A pair of double stars, globular cluster NGC 6934, and the Cheeseburger Nebula (NGC 7026)

August 27–September 3, 2015: Double stars Gamma Delphini and Epsilon Equulei offer small-telescope owners nice views, while large-telescope owners can seek out globular cluster NGC 6934 in Delphinus and the Cheeseburger Nebula (NGC 7026) in Cygnus.
By | Published: August 27, 2015 | Last updated on May 18, 2023
You can find three of this week’s four observing targets in the often overlooked constellations Delphinus and Equuleus: double stars Gamma (γ) Delphini and Epsilon (ε) Equulei as well as globular cluster NGC 6934.
Astronomy: Roen Kelly
Each week, Astronomy magazine Senior Editor Michael E. Bakich, a master at explaining how to observe, posts a podcast about three or more objects or events you can see in the sky.

Targets for August 27–September 3, 2015

Small telescope:
Double stars Gamma (γ) Delphini and Epsilon (ε) Equulei
Large telescope:
Globular cluster NGC 6934
Large telescope:
The Cheeseburger Nebula (NGC 7026)
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Two targets, four stars
This week’s small-telescope targets are double stars in a pair of often overlooked constellations. Gamma (γ) Delphini is first.

You’ll find this nice double star 15° northeast of magnitude 2.7 Tarazed (Gamma Aquilae). The yellow and white stars have a subtle color contrast I find quite pleasing. Their magnitudes are 4.3 and 5.2, respectively. Because the separation measures 10″, a 4-inch telescope at a magnification of 100 will split this pair easily.

My second double star selection is Epsilon (ε) Equulei (also known as 1 Equulei). You’ll find this star 4.3° west-southwest of magnitude 3.9 Kitalpha (Alpha [α] Equulei). Its separation, 10.7″, is slightly wider than that of Gamma Delphini.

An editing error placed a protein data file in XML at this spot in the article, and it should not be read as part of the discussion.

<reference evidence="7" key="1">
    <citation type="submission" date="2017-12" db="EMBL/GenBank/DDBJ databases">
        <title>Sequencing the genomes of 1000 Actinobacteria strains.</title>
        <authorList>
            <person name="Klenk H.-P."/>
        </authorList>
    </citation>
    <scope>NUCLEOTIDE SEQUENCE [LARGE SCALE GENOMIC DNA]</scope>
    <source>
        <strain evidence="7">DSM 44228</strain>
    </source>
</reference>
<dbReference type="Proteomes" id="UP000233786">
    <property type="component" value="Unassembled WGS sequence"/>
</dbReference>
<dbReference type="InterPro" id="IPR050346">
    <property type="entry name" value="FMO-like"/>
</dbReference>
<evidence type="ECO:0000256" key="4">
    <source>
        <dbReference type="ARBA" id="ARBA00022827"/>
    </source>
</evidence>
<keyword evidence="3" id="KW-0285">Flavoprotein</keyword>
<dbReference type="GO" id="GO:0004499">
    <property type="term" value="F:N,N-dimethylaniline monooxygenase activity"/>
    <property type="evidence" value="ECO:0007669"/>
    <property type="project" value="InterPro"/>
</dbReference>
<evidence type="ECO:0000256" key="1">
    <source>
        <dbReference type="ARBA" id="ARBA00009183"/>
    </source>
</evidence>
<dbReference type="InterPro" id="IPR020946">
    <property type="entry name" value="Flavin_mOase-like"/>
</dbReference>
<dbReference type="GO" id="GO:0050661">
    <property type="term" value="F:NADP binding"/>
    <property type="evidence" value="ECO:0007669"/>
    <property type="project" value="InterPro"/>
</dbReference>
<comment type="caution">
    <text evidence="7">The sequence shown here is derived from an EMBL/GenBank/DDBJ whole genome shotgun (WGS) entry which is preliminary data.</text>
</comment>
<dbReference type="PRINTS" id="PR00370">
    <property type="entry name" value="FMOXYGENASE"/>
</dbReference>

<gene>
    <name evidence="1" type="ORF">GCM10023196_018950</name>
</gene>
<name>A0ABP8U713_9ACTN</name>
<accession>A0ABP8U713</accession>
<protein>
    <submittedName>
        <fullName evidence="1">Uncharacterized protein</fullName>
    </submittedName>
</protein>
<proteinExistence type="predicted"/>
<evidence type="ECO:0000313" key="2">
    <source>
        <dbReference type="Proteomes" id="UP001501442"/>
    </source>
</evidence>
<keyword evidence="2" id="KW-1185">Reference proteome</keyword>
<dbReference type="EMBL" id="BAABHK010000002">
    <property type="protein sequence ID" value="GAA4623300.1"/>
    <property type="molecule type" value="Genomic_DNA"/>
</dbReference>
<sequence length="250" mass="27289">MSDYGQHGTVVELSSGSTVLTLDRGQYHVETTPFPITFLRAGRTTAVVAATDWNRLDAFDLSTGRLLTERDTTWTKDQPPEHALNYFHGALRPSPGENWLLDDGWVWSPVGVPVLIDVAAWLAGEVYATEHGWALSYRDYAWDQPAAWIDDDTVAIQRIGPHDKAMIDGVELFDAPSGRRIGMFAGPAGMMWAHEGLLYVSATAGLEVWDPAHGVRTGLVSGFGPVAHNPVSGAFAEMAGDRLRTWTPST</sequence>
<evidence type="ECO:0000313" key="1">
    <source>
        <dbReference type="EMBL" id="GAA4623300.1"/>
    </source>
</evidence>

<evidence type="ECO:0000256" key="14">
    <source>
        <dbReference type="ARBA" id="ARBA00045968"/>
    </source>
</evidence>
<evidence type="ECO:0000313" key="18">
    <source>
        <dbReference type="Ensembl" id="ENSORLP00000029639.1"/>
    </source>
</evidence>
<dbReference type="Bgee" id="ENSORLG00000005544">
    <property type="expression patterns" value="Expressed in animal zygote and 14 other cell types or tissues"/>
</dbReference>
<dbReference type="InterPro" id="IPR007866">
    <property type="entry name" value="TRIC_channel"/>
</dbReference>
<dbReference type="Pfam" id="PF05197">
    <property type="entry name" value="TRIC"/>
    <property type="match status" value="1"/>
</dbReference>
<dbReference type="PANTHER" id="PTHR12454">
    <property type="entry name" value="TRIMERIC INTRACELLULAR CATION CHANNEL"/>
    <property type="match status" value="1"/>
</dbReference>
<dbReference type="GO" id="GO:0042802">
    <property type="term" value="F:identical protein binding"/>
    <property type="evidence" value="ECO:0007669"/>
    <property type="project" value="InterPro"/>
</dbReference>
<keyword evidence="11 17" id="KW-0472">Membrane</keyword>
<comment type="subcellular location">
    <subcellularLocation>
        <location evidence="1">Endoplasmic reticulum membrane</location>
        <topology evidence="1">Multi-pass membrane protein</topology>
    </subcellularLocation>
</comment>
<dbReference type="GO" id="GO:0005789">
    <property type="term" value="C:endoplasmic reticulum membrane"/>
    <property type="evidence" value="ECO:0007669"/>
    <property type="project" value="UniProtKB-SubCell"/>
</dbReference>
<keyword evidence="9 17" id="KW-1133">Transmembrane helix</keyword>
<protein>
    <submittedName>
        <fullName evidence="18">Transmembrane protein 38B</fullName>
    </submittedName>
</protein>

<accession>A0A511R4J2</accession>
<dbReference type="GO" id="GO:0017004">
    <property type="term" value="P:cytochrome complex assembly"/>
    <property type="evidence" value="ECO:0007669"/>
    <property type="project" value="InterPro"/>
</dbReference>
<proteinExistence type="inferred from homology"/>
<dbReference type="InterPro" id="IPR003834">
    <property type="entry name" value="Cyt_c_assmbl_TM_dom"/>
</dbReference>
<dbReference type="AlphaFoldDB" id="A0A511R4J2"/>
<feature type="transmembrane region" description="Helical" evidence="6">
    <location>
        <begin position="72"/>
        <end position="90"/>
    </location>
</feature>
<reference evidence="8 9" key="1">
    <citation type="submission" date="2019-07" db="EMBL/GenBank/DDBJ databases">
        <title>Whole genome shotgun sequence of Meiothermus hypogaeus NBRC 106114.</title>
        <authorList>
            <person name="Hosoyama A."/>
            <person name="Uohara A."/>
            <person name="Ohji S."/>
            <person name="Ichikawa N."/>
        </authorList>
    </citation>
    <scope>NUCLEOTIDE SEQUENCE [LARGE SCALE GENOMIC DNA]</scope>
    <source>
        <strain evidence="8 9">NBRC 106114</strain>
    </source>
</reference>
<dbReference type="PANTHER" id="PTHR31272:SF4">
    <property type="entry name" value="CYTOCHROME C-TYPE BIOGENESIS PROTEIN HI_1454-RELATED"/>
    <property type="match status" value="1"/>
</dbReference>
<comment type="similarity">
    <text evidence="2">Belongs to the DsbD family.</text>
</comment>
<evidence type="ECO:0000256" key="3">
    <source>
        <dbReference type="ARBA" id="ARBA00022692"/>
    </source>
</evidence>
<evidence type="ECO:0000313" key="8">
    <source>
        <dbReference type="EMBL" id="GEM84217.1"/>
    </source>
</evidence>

This easily split binary yields a magnitude 6.0 primary that shines yellow-white and a magnitude 7.1 secondary with an off-white hue.

A distant globular
This week’s first large-scope object is globular cluster NGC 6934 in Delphinus. Amateur astronomers also know it as Caldwell 47. It shines at magnitude 8.9 and measures 5.9′ across.

This object floats 3.9° south of magnitude 4.0 Epsilon Delphini. Because it lies some 55,000 light-years away, you’ll have trouble resolving individual stars through a small telescope.

Through a 10-inch scope, however, you’ll start to pick out stars in the halo region, but not near the core. You’d need a much larger scope for that. NGC 6934 is bright, so crank the magnification above 300. The magnitude 9.2 star GSC 522:2249 sits 2′ west of the cluster’s center.

Swiss or aged cheddar?
This week’s second large-telescope target is the Cheeseburger Nebula, also known as planetary nebula NGC 7026 in Cygnus. It glows at magnitude 10.9. To find it, look 12′ north-northwest of the magnitude 4.6 star 63 Cygni.

NGC 7026 is a tiny planetary nebula, but its surface brightness is high, so you can spot it even through a 4-inch telescope. The problem with that size instrument, however, is identifying the planetary from surrounding stars. Alternately moving an Oxygen-III filter in front of your eyepiece will make the stars fainter but leave the planetary undimmed. Really, though, this is a large-telescope object.

Through a 12-inch or larger instrument, you’ll see two nebulous lobes. Because of its shape, some amateurs call NGC 7026 the Tiny Dumbbell Nebula, a reference to M27 in Vulpecula. The tiny version’s long axis spans 21″.

Under a magnification less than 200, the lobes will appear to touch. The eastern lobe glows slightly brighter.

American amateur astronomer Jay McNeil (who later found McNeil’s Nebula in M78) dubbed this object the Cheeseburger Nebula in 1999 because that’s what it looked like to him. And he doesn’t even live in Wisconsin.


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